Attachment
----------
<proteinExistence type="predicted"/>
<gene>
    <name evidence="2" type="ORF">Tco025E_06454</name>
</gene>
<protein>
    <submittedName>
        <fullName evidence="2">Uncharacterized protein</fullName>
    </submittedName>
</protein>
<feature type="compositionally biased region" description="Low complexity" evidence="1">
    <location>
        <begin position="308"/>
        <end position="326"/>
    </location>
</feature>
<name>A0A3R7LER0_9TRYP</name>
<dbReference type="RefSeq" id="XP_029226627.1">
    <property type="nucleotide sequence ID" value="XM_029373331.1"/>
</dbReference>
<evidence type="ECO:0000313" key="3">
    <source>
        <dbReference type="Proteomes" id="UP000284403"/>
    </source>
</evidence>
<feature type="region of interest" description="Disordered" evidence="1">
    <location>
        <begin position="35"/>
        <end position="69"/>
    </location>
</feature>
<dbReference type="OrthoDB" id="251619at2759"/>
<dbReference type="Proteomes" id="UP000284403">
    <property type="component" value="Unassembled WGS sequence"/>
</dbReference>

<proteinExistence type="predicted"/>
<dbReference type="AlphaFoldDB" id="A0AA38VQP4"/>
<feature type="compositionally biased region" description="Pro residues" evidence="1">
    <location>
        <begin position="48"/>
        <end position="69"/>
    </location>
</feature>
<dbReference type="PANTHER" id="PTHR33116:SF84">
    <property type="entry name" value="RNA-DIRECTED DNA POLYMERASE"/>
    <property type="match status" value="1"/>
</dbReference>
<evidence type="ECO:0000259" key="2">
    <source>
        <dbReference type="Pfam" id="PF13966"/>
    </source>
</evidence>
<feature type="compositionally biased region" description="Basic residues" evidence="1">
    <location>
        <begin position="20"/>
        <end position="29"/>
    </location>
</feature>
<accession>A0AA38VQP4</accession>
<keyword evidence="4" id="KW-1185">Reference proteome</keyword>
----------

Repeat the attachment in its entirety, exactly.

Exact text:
<proteinExistence type="predicted"/>
<gene>
    <name evidence="2" type="ORF">Tco025E_06454</name>
</gene>
<protein>
    <submittedName>
        <fullName evidence="2">Uncharacterized protein</fullName>
    </submittedName>
</protein>
<feature type="compositionally biased region" description="Low complexity" evidence="1">
    <location>
        <begin position="308"/>
        <end position="326"/>
    </location>
</feature>
<name>A0A3R7LER0_9TRYP</name>
<dbReference type="RefSeq" id="XP_029226627.1">
    <property type="nucleotide sequence ID" value="XM_029373331.1"/>
</dbReference>
<evidence type="ECO:0000313" key="3">
    <source>
        <dbReference type="Proteomes" id="UP000284403"/>
    </source>
</evidence>
<feature type="region of interest" description="Disordered" evidence="1">
    <location>
        <begin position="35"/>
        <end position="69"/>
    </location>
</feature>
<dbReference type="OrthoDB" id="251619at2759"/>
<dbReference type="Proteomes" id="UP000284403">
    <property type="component" value="Unassembled WGS sequence"/>
</dbReference>

<proteinExistence type="predicted"/>
<dbReference type="AlphaFoldDB" id="A0AA38VQP4"/>
<feature type="compositionally biased region" description="Pro residues" evidence="1">
    <location>
        <begin position="48"/>
        <end position="69"/>
    </location>
</feature>
<dbReference type="PANTHER" id="PTHR33116:SF84">
    <property type="entry name" value="RNA-DIRECTED DNA POLYMERASE"/>
    <property type="match status" value="1"/>
</dbReference>
<evidence type="ECO:0000259" key="2">
    <source>
        <dbReference type="Pfam" id="PF13966"/>
    </source>
</evidence>
<feature type="compositionally biased region" description="Basic residues" evidence="1">
    <location>
        <begin position="20"/>
        <end position="29"/>
    </location>
</feature>
<accession>A0AA38VQP4</accession>
<keyword evidence="4" id="KW-1185">Reference proteome</keyword>